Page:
WASHINGTON, D.C. -- New National Association of Broadcasters (NAB) President and CEO Curtis LeGeyt shared his vision and outlook for the organization and the broadcasting industry in a virtual town hall for NAB members today. LeGeyt was joined by members of NAB’s policy team for a briefing on legislative and regulatory issues facing broadcasters, as well as an update on the association’s work to support diversity, equity and inclusion (DEI) initiatives in the industry.
LeGeyt, who assumed his position on January 1, praised broadcasters for their work during challenging times over the past two years and pledged to champion for the tools and resources broadcasters need to continue serving their communities. He said the three areas he is focused on as president and CEO are winning policy fights that ensure a broadcast business that can thrive in today’s media landscape, ensuring that NAB engages in business-oriented initiatives prioritized by the organization’s membership and restoring NAB Show’s preeminent stature as a destination for the entire broadcast community.
LeGeyt also spoke about his experience advocating for broadcasting during his 10 years at NAB and the importance of local broadcasters’ grassroots engagement in achieving legislative and regulatory success.
“You have the compelling story to tell about your stations work in their communities. And it is incumbent on all of us to ensure policymakers recognize the importance of our investigative reporting, emergency alerts and philanthropic efforts that local stations provide to their constituents,” said LeGeyt. “We need your help sharing our story with policymakers – tell them about the issues that you care about and the unique role you play in your community.”
Executive Vice President of Government Affairs Shawn Donilon spoke about the organization’s legislative priorities for 2022. Donilon highlighted NAB’s support for the Journalism Competition and Preservation Act, which would allow broadcasters and other media outlets to better negotiate with Big Tech companies about how their content is shared online. Donilon also touted congressional support for the Local Radio Freedom Act, a resolution opposing a performance royalty on broadcast radio stations that has garnered more than 225 cosponsors in the House of Representatives and Senate. He also provided an update on the Local Journalism Sustainability Act, which would provide news media outlets with a tax credit for the hiring and retention of local news journalists, and the Broadcast VOICES Act, legislation that would reestablish a diversity tax certificate program to spur broadcast station ownership by people of color.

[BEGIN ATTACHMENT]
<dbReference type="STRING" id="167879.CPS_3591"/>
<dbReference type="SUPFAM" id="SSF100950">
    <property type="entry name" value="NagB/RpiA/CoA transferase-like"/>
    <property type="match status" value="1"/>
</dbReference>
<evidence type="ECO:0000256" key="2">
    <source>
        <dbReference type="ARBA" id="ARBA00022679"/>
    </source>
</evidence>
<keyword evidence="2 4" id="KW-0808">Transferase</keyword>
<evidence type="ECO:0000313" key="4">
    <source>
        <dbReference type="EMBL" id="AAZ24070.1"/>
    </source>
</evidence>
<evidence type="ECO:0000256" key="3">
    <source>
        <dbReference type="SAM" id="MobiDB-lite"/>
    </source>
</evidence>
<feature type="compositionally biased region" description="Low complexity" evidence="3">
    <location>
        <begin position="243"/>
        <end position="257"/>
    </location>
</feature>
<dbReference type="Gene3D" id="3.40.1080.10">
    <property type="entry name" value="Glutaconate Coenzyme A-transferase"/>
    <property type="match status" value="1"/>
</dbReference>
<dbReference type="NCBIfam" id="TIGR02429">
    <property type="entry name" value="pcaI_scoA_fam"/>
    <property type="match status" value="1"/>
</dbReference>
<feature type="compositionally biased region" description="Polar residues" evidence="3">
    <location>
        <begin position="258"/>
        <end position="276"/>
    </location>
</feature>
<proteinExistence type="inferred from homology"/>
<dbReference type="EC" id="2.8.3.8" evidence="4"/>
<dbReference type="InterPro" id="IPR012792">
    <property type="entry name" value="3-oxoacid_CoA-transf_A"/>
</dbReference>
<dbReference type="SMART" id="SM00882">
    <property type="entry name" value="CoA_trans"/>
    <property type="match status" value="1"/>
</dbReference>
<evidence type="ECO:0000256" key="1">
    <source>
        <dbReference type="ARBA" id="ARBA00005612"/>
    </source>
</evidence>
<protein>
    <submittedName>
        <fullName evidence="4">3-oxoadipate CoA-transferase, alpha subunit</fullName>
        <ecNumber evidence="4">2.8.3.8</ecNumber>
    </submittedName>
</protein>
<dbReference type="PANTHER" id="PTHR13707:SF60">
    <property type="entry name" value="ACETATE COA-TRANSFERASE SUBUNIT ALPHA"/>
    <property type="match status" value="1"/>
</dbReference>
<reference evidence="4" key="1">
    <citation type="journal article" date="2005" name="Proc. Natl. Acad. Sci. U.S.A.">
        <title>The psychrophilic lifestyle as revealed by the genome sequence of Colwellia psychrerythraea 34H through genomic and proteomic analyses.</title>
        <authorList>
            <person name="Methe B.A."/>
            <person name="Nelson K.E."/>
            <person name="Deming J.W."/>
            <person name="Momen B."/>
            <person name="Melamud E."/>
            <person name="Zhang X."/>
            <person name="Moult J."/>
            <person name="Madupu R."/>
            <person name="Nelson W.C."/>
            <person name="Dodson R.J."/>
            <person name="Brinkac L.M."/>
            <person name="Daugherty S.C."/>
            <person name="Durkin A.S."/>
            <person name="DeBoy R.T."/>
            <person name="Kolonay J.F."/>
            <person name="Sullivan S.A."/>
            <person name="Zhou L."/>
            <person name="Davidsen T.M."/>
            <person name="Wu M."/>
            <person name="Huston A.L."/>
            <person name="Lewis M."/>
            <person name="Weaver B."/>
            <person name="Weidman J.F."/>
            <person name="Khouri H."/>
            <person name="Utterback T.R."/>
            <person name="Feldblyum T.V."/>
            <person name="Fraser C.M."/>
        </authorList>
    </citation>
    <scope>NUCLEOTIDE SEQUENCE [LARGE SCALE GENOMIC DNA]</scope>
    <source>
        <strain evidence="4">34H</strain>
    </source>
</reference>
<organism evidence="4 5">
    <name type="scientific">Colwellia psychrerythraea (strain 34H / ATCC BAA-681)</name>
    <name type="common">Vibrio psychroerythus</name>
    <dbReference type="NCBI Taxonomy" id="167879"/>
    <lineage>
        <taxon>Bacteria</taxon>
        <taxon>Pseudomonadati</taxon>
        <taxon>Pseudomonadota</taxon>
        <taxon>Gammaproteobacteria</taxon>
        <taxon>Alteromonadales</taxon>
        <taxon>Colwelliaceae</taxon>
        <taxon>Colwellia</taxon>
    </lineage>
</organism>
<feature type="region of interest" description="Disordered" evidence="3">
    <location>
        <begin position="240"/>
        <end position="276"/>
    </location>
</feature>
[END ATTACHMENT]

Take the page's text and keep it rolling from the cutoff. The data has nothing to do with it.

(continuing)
Chief Legal Officer and EVP, Legal and Regulatory Affairs Rick Kaplan discussed the work by the Federal Communications Commission (FCC) over the past year on a number of issues without a full complement of commissioners, such as the Emergency Alert System, EEO data collections, foreign-sponsored programming identification and TV white spaces. Kaplan also discussed potential issues at the Commission in 2022, including the FCC’s review of local and national media ownership rules, the regulatory fee regime, accessibility of programming and regulations regarding NEXTGEN TV.
Chief Diversity Officer and President of the NAB Leadership Foundation Michelle Duke provided an update on the organization’s DEI efforts, including a virtual two-part diversity symposium NAB hosted designed to help broadcasters develop corporate DEI strategies. She also discussed upcoming initiatives such as a Broadcast and Community Organization Summit designed to strengthen relationships between broadcasters and community organizations that target diverse and underrepresented populations, as well as the development of resources to attract diverse entry-level candidates to the broadcasting industry and assist broadcasters with their diversity recruitment and retention efforts.
Following the briefing, LeGeyt and NAB staffers answered questions submitted by audience members. Among the topics covered were music licensing and radio’s relationship with performance rights organizations, cannabis advertising and the status of NEXTGEN TV’s rollout.
The National Association of Broadcasters is the premier advocacy association for America's broadcasters. NAB advances radio and television interests in legislative, regulatory and public affairs. Through advocacy, education and innovation, NAB enables broadcasters to best serve their communities, strengthen their businesses and seize new opportunities in the digital age. Learn more at www.nab.org.